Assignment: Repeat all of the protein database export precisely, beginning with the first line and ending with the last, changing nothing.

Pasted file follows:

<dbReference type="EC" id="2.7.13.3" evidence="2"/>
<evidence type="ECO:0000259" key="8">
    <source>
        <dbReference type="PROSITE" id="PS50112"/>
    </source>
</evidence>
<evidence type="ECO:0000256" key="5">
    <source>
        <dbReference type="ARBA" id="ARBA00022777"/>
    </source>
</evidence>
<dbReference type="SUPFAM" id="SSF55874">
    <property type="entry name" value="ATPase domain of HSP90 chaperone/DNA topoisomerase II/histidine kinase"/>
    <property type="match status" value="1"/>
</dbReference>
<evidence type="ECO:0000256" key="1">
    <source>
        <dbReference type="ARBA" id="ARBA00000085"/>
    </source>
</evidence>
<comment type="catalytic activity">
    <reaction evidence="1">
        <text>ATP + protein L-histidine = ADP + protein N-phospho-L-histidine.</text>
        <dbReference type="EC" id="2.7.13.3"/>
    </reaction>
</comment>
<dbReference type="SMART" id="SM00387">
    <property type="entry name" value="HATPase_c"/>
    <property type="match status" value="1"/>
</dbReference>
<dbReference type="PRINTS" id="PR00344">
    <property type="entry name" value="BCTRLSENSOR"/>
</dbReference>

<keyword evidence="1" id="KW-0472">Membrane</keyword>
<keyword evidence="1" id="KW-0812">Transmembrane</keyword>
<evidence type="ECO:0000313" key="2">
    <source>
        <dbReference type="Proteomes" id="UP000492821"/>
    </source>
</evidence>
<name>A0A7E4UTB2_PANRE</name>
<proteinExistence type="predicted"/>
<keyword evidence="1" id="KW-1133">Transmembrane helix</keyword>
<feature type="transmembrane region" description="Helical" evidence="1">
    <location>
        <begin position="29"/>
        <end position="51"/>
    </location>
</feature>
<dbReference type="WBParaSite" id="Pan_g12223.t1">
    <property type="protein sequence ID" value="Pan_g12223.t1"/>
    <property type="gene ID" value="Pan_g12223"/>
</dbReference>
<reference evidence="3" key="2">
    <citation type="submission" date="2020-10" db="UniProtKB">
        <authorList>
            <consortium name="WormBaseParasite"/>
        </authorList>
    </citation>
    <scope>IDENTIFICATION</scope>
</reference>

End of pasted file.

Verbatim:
<dbReference type="EC" id="2.7.13.3" evidence="2"/>
<evidence type="ECO:0000259" key="8">
    <source>
        <dbReference type="PROSITE" id="PS50112"/>
    </source>
</evidence>
<evidence type="ECO:0000256" key="5">
    <source>
        <dbReference type="ARBA" id="ARBA00022777"/>
    </source>
</evidence>
<dbReference type="SUPFAM" id="SSF55874">
    <property type="entry name" value="ATPase domain of HSP90 chaperone/DNA topoisomerase II/histidine kinase"/>
    <property type="match status" value="1"/>
</dbReference>
<evidence type="ECO:0000256" key="1">
    <source>
        <dbReference type="ARBA" id="ARBA00000085"/>
    </source>
</evidence>
<comment type="catalytic activity">
    <reaction evidence="1">
        <text>ATP + protein L-histidine = ADP + protein N-phospho-L-histidine.</text>
        <dbReference type="EC" id="2.7.13.3"/>
    </reaction>
</comment>
<dbReference type="SMART" id="SM00387">
    <property type="entry name" value="HATPase_c"/>
    <property type="match status" value="1"/>
</dbReference>
<dbReference type="PRINTS" id="PR00344">
    <property type="entry name" value="BCTRLSENSOR"/>
</dbReference>

<keyword evidence="1" id="KW-0472">Membrane</keyword>
<keyword evidence="1" id="KW-0812">Transmembrane</keyword>
<evidence type="ECO:0000313" key="2">
    <source>
        <dbReference type="Proteomes" id="UP000492821"/>
    </source>
</evidence>
<name>A0A7E4UTB2_PANRE</name>
<proteinExistence type="predicted"/>
<keyword evidence="1" id="KW-1133">Transmembrane helix</keyword>
<feature type="transmembrane region" description="Helical" evidence="1">
    <location>
        <begin position="29"/>
        <end position="51"/>
    </location>
</feature>
<dbReference type="WBParaSite" id="Pan_g12223.t1">
    <property type="protein sequence ID" value="Pan_g12223.t1"/>
    <property type="gene ID" value="Pan_g12223"/>
</dbReference>
<reference evidence="3" key="2">
    <citation type="submission" date="2020-10" db="UniProtKB">
        <authorList>
            <consortium name="WormBaseParasite"/>
        </authorList>
    </citation>
    <scope>IDENTIFICATION</scope>
</reference>